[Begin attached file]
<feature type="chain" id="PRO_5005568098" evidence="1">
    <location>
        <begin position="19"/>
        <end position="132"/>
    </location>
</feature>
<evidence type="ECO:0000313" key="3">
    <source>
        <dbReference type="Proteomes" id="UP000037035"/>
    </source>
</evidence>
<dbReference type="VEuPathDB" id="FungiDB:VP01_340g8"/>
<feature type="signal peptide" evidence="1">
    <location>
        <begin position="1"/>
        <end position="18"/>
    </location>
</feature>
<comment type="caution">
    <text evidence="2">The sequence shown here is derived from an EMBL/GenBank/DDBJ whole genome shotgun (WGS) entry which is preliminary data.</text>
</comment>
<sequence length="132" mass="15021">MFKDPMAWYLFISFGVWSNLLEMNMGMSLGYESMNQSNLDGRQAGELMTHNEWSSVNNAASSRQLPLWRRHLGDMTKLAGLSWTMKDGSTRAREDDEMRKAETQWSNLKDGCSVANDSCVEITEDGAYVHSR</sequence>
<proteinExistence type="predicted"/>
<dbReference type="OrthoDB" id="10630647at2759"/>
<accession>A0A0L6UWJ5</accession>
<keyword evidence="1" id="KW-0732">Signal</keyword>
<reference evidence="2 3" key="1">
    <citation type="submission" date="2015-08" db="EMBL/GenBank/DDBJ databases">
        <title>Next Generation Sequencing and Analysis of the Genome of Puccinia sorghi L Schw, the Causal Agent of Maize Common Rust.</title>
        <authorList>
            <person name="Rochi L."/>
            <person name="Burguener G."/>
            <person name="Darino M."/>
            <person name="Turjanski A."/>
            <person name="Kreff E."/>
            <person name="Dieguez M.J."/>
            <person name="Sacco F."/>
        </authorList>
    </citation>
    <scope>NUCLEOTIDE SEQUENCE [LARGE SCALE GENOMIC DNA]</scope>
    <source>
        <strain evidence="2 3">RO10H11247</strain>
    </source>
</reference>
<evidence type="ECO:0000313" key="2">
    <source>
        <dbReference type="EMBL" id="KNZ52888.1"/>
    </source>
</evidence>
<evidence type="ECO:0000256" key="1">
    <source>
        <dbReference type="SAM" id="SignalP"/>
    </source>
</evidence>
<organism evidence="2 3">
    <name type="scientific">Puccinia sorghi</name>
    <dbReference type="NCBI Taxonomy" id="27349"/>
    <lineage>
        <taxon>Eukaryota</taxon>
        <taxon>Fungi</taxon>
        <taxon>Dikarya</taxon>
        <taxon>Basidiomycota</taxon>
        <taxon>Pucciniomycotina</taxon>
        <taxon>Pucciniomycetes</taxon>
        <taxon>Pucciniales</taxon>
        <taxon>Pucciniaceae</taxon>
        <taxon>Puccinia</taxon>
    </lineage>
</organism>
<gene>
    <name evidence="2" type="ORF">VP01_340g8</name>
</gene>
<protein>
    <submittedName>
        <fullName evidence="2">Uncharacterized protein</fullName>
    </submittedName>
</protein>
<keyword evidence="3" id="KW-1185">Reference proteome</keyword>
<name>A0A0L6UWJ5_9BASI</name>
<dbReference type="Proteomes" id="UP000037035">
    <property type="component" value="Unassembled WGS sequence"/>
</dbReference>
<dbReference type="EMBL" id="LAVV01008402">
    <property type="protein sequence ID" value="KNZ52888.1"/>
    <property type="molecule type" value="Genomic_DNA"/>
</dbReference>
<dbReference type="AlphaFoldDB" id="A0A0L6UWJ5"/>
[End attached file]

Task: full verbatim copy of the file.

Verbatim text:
<feature type="chain" id="PRO_5005568098" evidence="1">
    <location>
        <begin position="19"/>
        <end position="132"/>
    </location>
</feature>
<evidence type="ECO:0000313" key="3">
    <source>
        <dbReference type="Proteomes" id="UP000037035"/>
    </source>
</evidence>
<dbReference type="VEuPathDB" id="FungiDB:VP01_340g8"/>
<feature type="signal peptide" evidence="1">
    <location>
        <begin position="1"/>
        <end position="18"/>
    </location>
</feature>
<comment type="caution">
    <text evidence="2">The sequence shown here is derived from an EMBL/GenBank/DDBJ whole genome shotgun (WGS) entry which is preliminary data.</text>
</comment>
<sequence length="132" mass="15021">MFKDPMAWYLFISFGVWSNLLEMNMGMSLGYESMNQSNLDGRQAGELMTHNEWSSVNNAASSRQLPLWRRHLGDMTKLAGLSWTMKDGSTRAREDDEMRKAETQWSNLKDGCSVANDSCVEITEDGAYVHSR</sequence>
<proteinExistence type="predicted"/>
<dbReference type="OrthoDB" id="10630647at2759"/>
<accession>A0A0L6UWJ5</accession>
<keyword evidence="1" id="KW-0732">Signal</keyword>
<reference evidence="2 3" key="1">
    <citation type="submission" date="2015-08" db="EMBL/GenBank/DDBJ databases">
        <title>Next Generation Sequencing and Analysis of the Genome of Puccinia sorghi L Schw, the Causal Agent of Maize Common Rust.</title>
        <authorList>
            <person name="Rochi L."/>
            <person name="Burguener G."/>
            <person name="Darino M."/>
            <person name="Turjanski A."/>
            <person name="Kreff E."/>
            <person name="Dieguez M.J."/>
            <person name="Sacco F."/>
        </authorList>
    </citation>
    <scope>NUCLEOTIDE SEQUENCE [LARGE SCALE GENOMIC DNA]</scope>
    <source>
        <strain evidence="2 3">RO10H11247</strain>
    </source>
</reference>
<evidence type="ECO:0000313" key="2">
    <source>
        <dbReference type="EMBL" id="KNZ52888.1"/>
    </source>
</evidence>
<evidence type="ECO:0000256" key="1">
    <source>
        <dbReference type="SAM" id="SignalP"/>
    </source>
</evidence>
<organism evidence="2 3">
    <name type="scientific">Puccinia sorghi</name>
    <dbReference type="NCBI Taxonomy" id="27349"/>
    <lineage>
        <taxon>Eukaryota</taxon>
        <taxon>Fungi</taxon>
        <taxon>Dikarya</taxon>
        <taxon>Basidiomycota</taxon>
        <taxon>Pucciniomycotina</taxon>
        <taxon>Pucciniomycetes</taxon>
        <taxon>Pucciniales</taxon>
        <taxon>Pucciniaceae</taxon>
        <taxon>Puccinia</taxon>
    </lineage>
</organism>
<gene>
    <name evidence="2" type="ORF">VP01_340g8</name>
</gene>
<protein>
    <submittedName>
        <fullName evidence="2">Uncharacterized protein</fullName>
    </submittedName>
</protein>
<keyword evidence="3" id="KW-1185">Reference proteome</keyword>
<name>A0A0L6UWJ5_9BASI</name>
<dbReference type="Proteomes" id="UP000037035">
    <property type="component" value="Unassembled WGS sequence"/>
</dbReference>
<dbReference type="EMBL" id="LAVV01008402">
    <property type="protein sequence ID" value="KNZ52888.1"/>
    <property type="molecule type" value="Genomic_DNA"/>
</dbReference>
<dbReference type="AlphaFoldDB" id="A0A0L6UWJ5"/>